There is increasing talk about establishing federalist mechanisms (eurobonds, eurobills) and pooling certain risks and investments between euro-zone countries (European bank guarantees, recapitalisation of banks by the EFSF-ESM, increased investments by the EIB, EFSF-ESM access to ECB funding, purchases of government bonds by the ECB). Germany's criticism of these proposals is that they ultimately place all the costs and all the risks on Germany, due to its economic, fiscal and financial situation and its credibility in financial markets. It is claimed that eventually all the bills will be sent to Germany, since the other euro area countries have no fiscal or financial leeway or any credibility to guarantee deposits and loans.

We shall therefore examine the economy of the euro zone excluding Germany and ask the question: Is it in such a bad situation that federalism or the pooling of risks and investments between euro-zone countries would in fact amount to potentially placing the entire burden on Germany?

We think that Germany’s fears are justified.

Federalism: pooling between euro-zone countries

The resolution of the euro-zone crisis will inevitably involve establishing certain forms of federalism (eurobonds, eurobills) and the pooling of certain investments and risks (a European bank guarantee system, the recapitalisation of the banks (e.g. Spanish banks) by the EFSF-ESM, an increase in structural funds or investments by the EIB, ESM access to ECB funding).



The pooling of risks between euro-zone countries already exists: the Target 2 accounts are a pooling of bank risks among euro-zone central banks, and purchases of government bonds by the ECB pool sovereign risk.

This trend to federalism and pooling is inevitable: in a monetary union without federalism, countries with external surpluses and countries with external deficits cannot coexist permanently due to the resulting accumulation of external debt.

A number of financing needs are too substantial to be borne by a single country, e.g. for Spain the need for recapitalisation of its banks. And a number of risks (e.g. the risk of a bank run) are also too great not to be pooled.

Is this move towards federalism and pooling a trap for Germany?

The view in Germany is clearly that this move towards federalism and pooling is a trap for Germany. It is claimed that Germany will have to cover most of the costs because it has public finances in good health, growth that is now stronger, higher living standards than the countries in distress, and excess savings.

Germany also has strong credibility in financial markets, as shown by its interest rate level, and it is the only country to be able to credibly insure risks and guarantee loans.

The Germans' concern is therefore understandable: if there is federalism and a pooling of investments and risks, will Germany "receive all the bills"?

To determine whether this is a real risk, let’s examine the situation of the euro zone without Germany: is it such a worrying region, will it have to be propped up permanently by Germany?

The economic and financial situation of the euro zone without Germany: Is it serious?

Without going into greater detail for each country, we shall examine:

·                   its competitiveness, the foreign trade situation; the weight of industry;

·                   its situation regarding its technological level, skills, productivity and investment; its potential growth;

·                   the situation of its businesses and households;

·                   its public finances.

1. Foreign trade, competitiveness, weight of industry

The euro zone without Germany has:

·                   a structural external deficit;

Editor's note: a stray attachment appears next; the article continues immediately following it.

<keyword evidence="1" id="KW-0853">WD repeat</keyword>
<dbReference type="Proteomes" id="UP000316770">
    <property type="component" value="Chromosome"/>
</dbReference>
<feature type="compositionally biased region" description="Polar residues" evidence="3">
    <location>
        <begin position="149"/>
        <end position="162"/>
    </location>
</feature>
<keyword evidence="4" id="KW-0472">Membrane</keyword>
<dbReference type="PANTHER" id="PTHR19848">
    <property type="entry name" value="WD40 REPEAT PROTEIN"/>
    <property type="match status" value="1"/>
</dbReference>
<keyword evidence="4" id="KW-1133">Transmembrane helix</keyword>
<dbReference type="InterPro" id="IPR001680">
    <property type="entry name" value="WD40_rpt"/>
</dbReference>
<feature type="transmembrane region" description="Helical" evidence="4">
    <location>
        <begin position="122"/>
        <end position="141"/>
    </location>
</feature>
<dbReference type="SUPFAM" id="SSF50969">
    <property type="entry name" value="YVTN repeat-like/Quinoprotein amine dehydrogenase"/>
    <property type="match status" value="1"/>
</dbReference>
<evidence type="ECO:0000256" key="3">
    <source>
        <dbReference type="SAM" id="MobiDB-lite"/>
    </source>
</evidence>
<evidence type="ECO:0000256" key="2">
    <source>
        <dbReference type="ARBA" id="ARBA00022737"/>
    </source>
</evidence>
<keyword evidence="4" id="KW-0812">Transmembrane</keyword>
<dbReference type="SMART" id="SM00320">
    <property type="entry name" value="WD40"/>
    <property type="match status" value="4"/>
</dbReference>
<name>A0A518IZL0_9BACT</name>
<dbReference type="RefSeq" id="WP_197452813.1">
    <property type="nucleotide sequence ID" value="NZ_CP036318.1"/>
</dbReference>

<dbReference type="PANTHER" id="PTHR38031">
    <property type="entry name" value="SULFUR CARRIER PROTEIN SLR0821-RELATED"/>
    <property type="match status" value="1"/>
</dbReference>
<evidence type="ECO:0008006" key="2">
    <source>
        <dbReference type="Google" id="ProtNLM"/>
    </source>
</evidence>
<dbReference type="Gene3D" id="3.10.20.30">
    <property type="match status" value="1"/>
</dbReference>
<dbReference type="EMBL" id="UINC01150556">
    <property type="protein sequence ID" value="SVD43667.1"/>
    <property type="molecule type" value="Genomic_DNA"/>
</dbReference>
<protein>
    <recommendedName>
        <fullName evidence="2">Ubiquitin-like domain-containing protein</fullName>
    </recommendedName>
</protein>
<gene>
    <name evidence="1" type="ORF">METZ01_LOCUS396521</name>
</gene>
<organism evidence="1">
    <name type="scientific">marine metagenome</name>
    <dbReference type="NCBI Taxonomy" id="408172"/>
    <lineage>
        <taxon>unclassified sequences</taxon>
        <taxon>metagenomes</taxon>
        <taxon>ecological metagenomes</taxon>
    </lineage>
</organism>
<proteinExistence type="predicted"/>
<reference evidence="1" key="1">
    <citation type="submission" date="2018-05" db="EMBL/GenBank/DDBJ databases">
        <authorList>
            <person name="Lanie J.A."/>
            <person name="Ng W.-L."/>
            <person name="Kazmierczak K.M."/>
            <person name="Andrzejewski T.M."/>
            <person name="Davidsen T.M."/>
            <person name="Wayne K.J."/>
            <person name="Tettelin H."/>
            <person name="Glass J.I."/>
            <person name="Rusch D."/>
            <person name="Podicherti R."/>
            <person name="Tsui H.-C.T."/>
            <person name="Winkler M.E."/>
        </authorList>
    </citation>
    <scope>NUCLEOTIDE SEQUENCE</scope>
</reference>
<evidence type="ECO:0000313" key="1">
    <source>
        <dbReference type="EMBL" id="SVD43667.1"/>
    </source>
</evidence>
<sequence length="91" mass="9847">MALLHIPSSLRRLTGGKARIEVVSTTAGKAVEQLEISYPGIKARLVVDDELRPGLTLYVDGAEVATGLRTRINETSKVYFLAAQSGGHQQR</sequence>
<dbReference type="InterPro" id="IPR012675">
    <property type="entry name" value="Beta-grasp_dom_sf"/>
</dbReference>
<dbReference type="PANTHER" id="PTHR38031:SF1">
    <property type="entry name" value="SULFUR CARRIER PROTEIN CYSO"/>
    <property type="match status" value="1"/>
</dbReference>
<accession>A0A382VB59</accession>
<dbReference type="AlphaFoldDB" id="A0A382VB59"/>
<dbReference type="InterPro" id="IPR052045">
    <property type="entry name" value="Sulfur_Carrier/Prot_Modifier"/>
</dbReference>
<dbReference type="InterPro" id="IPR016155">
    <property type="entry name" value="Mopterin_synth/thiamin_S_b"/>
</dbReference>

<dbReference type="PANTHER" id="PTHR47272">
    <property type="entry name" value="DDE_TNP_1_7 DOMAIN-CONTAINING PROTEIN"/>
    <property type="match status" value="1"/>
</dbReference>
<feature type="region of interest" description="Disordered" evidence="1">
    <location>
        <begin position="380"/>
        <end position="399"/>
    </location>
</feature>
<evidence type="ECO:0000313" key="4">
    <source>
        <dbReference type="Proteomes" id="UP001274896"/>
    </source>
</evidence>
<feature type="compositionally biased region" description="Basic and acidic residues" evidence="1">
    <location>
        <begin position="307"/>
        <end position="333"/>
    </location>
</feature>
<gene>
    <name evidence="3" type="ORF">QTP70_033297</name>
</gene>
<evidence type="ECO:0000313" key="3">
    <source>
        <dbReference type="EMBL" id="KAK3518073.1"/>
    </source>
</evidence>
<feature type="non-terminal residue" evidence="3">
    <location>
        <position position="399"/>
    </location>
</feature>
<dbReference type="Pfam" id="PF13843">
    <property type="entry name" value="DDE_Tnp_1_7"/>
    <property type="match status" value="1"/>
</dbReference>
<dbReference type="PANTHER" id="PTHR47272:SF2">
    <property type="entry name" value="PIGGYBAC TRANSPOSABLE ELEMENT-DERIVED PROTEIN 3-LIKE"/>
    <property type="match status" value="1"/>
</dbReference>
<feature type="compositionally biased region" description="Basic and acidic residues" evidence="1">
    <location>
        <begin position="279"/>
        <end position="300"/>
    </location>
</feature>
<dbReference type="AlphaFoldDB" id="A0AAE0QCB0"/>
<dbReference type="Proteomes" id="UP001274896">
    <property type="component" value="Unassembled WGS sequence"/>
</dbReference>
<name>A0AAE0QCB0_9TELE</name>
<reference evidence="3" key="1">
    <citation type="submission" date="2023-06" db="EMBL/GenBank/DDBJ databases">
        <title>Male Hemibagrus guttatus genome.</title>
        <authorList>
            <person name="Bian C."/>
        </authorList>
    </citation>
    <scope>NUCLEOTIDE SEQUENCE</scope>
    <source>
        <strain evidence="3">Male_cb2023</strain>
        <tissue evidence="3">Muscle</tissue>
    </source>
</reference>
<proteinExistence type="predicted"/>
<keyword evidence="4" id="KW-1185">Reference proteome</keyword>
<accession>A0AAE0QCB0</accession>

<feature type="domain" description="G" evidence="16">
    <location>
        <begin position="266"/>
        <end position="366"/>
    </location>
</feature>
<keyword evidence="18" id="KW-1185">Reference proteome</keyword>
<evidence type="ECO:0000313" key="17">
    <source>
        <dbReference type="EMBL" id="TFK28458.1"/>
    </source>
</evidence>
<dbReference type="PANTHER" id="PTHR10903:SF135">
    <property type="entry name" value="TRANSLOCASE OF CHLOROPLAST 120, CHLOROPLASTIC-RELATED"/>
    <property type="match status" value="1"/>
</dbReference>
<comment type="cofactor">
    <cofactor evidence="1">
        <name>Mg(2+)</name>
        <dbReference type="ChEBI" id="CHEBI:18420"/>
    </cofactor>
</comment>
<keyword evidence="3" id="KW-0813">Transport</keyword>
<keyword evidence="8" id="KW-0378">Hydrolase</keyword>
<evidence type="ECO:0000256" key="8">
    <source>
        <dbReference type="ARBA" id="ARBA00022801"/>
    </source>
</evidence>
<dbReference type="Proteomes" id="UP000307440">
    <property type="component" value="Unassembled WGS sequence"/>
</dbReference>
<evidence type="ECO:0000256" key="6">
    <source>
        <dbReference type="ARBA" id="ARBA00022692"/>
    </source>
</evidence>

·                   a shortfall in competitiveness;

·                   a small industrial base;

·                   a large external debt.

2. Technological level, skills, investment, productivity and potential growth, capacity for job creation

The technological level of the euro zone without Germany is fairly low, as is the population's level of education; this zone invests little, has low productivity gains, and since 2008 it has destroyed jobs massively.

3. Situation of businesses and households

Corporate profitability in the euro zone excluding Germany is low, but private (corporate and household) debt is lower than in Germany; however, household solvency has deteriorated (in Germany, household defaults are low and stable; in France, Spain and Italy, they are high and rising).

4. Public finance situation

The public finances of the euro zone excluding Germany are in a very poor state compared with Germany. Indeed Germany’s debt to GDP ratio is expected to fall, while in the euro zone excluding Germany it should rise rapidly toward 100%; Germany has a 1% primary surplus, while the euro zone excluding Germany has a 2% primary deficit.

Conclusion: Are the German fears justified?

If the euro zone were to become a federal monetary union, with solidarity between countries and pooling of certain investments (recapitalisation of banks, for example) and risks, surely the rest of the euro zone excluding Germany could only be:

·                   benefiting from transfers from Germany;

·                   benefiting from Germany's credibility in the markets;

·                   benefiting from Germany's guarantee;

Or could it share this burden with Germany? We suspect that the burden on Germany would be very heavy.

Patrick Artus

A graduate of Ecole Polytechnique, of Ecole Nationale de la Statistique et de l'Adminstration Economique and of Institut d'Etudes Politiques de Paris, Patrick Artus is today the Chief Economist at Natixis. He began his career in 1975 where his work included economic forecasting and modelisation. He then worked at the Economics Department of the OECD (1980), before becoming Head of Research at the ENSAE. Thereafter, Patrick taught seminars on research at Paris Dauphine (1982) and was Professor at a number of Universities (including Dauphine, ENSAE, Centre des Hautes Etudes de l'Armement, Ecole Nationale des Ponts et Chaussées and HEC Lausanne).

Patrick is now Professor of Economics at University Paris I Panthéon-Sorbonne. He combines these responsibilities with his research work at Natixis. Patrick was awarded "Best Economist of the year 1996" by the "Nouvel Economiste", and today is a member of the council of economic advisors to the French Prime Minister. He is also a board member at Total and Ipsos.

Website: cib.natixis.com/research/economic.aspx